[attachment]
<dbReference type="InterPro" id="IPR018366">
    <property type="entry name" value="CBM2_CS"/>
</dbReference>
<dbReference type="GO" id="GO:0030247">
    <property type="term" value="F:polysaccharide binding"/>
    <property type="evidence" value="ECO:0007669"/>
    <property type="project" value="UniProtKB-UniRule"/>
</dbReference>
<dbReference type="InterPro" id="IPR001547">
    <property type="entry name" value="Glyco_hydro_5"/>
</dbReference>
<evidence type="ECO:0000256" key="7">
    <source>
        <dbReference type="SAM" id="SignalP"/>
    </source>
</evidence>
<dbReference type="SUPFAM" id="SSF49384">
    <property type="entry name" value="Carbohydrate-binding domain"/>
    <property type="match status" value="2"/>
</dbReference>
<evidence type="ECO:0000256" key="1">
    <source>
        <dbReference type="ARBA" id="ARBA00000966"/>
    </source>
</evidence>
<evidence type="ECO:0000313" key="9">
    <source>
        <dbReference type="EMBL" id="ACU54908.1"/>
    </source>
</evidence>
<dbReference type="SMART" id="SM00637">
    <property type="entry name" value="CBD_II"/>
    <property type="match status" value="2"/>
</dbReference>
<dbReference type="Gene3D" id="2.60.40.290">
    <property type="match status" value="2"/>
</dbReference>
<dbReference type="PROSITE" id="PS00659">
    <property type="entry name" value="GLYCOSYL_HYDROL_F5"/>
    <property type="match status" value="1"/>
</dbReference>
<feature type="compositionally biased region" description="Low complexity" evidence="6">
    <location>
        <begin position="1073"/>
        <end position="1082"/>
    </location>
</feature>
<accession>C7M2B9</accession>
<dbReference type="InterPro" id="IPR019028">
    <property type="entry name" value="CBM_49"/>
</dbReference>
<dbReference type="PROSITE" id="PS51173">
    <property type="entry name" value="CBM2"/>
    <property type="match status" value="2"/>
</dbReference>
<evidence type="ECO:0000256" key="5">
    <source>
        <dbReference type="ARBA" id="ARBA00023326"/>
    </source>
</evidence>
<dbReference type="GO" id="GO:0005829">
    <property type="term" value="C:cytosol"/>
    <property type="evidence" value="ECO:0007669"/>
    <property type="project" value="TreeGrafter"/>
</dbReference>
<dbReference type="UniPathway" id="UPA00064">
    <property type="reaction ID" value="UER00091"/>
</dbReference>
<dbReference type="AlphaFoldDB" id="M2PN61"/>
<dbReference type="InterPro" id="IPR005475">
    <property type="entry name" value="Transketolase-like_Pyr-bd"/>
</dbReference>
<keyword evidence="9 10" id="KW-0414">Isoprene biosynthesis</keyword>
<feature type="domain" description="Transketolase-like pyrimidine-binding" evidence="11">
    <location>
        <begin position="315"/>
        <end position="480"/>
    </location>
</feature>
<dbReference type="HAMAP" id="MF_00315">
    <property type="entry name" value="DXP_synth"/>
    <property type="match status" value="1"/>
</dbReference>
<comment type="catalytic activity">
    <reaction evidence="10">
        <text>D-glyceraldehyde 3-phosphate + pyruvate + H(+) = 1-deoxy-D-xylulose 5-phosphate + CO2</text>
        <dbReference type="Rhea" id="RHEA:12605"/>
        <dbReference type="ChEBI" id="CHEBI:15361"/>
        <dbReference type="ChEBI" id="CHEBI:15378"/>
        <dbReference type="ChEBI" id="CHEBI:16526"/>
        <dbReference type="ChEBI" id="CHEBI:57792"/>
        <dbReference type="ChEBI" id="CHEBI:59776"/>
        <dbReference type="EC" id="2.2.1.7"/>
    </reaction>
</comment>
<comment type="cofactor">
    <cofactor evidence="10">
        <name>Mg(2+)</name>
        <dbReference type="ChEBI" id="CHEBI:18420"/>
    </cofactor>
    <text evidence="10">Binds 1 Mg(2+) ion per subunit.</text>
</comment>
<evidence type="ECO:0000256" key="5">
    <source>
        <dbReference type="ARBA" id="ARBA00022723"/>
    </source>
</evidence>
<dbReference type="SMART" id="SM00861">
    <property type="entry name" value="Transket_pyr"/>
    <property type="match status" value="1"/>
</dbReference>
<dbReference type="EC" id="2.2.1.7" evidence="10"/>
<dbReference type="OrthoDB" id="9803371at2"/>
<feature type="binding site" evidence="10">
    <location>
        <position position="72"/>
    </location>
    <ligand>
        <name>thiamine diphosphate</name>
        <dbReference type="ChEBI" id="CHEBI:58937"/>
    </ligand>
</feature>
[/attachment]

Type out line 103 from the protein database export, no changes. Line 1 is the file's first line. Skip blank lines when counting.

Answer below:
<evidence type="ECO:0000256" key="5">